Single payer doesn’t just cut costs by eliminating the waste caused by a multiplicity of for-profit insurers – but also because the purchasing power of a federal plan can rein in pharmaceutical and other exploding costs.

Jump forward from the Clinton to the Obama years, and we saw a similar dynamic from Democratic leaders. Powerful healthcare lobbyists made sure that cost-effective Medicare for All would not even be considered, while these same lobbyists were at the table helping to devise “reform.” Who was at the table explains why giant insurance and pharma companies have been so enriched in the last decade.

Don’t get me wrong: It’s a good thing that people with pre-existing conditions could get coverage under Obamacare (although too expensive) and that Medicaid was expanded (in the states where the GOP didn’t block it).  It’s not a good thing that roughly 30 million people were left without health insurance BEFORE the jobless crisis caused by Covid-19, and that millions more were under-insured. And not a good thing that healthcare costs were hardly contained.

History teaches a clear lesson: The fact that our nation is the only advanced industrial country without universal healthcare cannot be blamed on Republican obstruction alone. It was also caused by Democratic leaders who’ve spent decades catering to corporate interests (while collecting their campaign donations) – and refusing to fight for universal coverage.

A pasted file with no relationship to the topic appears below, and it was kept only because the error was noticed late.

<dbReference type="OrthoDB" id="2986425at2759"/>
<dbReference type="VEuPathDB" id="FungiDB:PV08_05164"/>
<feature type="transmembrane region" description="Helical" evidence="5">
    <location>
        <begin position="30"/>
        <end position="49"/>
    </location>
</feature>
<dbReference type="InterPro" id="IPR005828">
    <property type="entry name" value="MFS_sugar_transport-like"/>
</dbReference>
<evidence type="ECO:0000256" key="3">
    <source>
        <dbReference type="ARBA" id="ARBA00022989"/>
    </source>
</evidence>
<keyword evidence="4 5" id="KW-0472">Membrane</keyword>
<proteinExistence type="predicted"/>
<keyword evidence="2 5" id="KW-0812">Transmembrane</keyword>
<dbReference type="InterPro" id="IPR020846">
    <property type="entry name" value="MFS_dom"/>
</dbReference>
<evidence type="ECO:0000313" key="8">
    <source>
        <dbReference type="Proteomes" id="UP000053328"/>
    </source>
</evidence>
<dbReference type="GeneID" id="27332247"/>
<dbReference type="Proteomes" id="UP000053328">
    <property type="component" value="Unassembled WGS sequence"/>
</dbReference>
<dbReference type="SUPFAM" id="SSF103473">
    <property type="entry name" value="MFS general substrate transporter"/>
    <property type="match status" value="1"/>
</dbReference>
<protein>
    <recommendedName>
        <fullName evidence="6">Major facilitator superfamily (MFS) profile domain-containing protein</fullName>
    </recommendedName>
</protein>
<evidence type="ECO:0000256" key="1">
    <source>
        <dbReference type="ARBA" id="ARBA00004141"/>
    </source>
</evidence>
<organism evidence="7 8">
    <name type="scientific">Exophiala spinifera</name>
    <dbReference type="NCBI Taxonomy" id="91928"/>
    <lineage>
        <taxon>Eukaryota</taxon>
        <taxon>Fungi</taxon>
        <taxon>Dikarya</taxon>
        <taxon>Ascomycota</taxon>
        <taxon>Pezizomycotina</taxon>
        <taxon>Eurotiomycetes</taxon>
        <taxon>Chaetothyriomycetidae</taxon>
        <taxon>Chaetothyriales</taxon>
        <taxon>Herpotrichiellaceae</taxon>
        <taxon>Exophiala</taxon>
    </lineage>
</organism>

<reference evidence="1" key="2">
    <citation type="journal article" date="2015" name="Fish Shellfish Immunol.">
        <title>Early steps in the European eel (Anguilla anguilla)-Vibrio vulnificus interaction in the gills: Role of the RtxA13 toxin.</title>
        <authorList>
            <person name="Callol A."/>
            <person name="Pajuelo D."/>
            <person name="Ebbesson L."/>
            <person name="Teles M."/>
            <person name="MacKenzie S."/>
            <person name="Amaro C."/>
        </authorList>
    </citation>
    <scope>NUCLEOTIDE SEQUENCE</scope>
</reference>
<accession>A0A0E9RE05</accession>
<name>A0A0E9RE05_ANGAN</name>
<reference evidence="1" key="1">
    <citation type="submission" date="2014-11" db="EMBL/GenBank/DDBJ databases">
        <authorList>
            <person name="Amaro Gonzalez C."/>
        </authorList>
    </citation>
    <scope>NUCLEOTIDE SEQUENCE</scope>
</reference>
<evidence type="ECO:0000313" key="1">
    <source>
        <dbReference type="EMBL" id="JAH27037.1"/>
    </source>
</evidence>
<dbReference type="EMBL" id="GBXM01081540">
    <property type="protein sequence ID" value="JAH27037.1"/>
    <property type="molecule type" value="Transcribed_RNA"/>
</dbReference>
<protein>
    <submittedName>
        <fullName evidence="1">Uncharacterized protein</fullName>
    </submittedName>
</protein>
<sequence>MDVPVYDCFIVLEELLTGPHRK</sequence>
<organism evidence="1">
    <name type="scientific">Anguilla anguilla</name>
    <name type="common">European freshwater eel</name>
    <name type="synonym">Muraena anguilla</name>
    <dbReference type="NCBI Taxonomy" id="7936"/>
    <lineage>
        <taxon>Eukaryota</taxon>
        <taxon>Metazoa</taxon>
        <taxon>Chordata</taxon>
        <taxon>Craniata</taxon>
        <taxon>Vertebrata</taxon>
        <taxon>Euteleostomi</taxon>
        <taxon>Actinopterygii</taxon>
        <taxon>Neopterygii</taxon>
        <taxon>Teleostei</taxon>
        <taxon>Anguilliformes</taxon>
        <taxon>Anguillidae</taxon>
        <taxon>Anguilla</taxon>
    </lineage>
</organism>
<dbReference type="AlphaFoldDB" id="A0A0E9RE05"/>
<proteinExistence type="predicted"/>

This history of Democratic obstruction and vacillation is why hundreds of elected delegates to next month’s Democratic convention have put their foot down. They’ve signed a petition pledging to vote down the party platform if it “does not include a plank supporting universal, single-payer Medicare for All.” The petition’s initiator is Judith Whitmer, chair of the convention’s Nevada delegation. She told Politico: “This pandemic has shown us that our private health insurance system does not work for the American people. Millions of people have lost their jobs and their healthcare at the same time.”

By demanding of the party leadership what Harry Truman called for 72 years ago, Whitmer and other Democratic activists are indeed “giving ‘em hell.”

More articles by:

Jeff Cohen was director of the Park Center for Independent Media at Ithaca College and cofounder of the online activism group RootsAction.org.

August 11, 2020
Richard D. Wolff
Why Capitalism is in Constant Conflict With Democracy
Paul Street
Defund Fascism, Blue and Orange
Richard C. Gross
Americans Scorned
Andrew Levine
Trump and Biden, Two Ignoble Minds Here O’erthrown